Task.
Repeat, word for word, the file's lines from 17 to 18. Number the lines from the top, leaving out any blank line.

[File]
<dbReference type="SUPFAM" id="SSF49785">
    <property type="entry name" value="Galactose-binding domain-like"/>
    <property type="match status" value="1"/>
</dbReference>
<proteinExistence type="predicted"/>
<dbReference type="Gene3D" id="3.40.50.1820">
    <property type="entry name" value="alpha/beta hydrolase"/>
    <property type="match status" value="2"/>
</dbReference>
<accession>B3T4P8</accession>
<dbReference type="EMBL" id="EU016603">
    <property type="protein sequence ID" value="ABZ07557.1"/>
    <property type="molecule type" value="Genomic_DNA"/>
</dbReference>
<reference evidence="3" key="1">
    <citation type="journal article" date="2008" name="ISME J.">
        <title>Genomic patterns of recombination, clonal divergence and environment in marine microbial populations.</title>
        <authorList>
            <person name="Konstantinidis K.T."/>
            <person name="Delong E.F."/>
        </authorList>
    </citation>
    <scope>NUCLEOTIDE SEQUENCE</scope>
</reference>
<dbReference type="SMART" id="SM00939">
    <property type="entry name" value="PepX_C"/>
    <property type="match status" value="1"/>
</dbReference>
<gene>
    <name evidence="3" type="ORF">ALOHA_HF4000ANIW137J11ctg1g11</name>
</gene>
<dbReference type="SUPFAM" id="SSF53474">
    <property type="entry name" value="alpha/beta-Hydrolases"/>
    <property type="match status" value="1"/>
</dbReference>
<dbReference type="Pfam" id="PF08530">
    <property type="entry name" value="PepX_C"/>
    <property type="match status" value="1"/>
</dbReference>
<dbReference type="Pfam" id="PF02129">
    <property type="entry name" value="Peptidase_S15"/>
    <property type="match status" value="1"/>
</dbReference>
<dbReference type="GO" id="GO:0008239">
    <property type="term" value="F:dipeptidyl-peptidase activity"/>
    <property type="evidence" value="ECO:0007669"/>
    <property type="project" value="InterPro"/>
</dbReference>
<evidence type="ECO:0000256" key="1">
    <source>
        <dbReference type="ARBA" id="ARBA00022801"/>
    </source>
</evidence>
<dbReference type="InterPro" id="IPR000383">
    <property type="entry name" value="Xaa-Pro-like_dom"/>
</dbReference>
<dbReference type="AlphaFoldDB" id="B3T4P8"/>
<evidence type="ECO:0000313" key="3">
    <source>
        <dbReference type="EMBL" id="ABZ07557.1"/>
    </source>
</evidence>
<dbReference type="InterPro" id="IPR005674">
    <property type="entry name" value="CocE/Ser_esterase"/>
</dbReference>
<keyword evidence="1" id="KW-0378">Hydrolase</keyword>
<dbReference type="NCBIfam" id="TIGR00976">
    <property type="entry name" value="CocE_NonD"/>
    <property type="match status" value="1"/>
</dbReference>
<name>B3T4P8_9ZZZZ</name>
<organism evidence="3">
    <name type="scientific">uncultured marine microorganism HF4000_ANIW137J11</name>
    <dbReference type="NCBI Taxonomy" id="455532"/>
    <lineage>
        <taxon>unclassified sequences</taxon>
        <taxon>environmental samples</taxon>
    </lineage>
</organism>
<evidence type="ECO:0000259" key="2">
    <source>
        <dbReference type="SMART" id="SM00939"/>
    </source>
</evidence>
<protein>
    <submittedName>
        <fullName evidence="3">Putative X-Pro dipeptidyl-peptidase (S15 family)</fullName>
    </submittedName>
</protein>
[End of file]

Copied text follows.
        <title>Genomic patterns of recombination, clonal divergence and environment in marine microbial populations.</title>
        <authorList>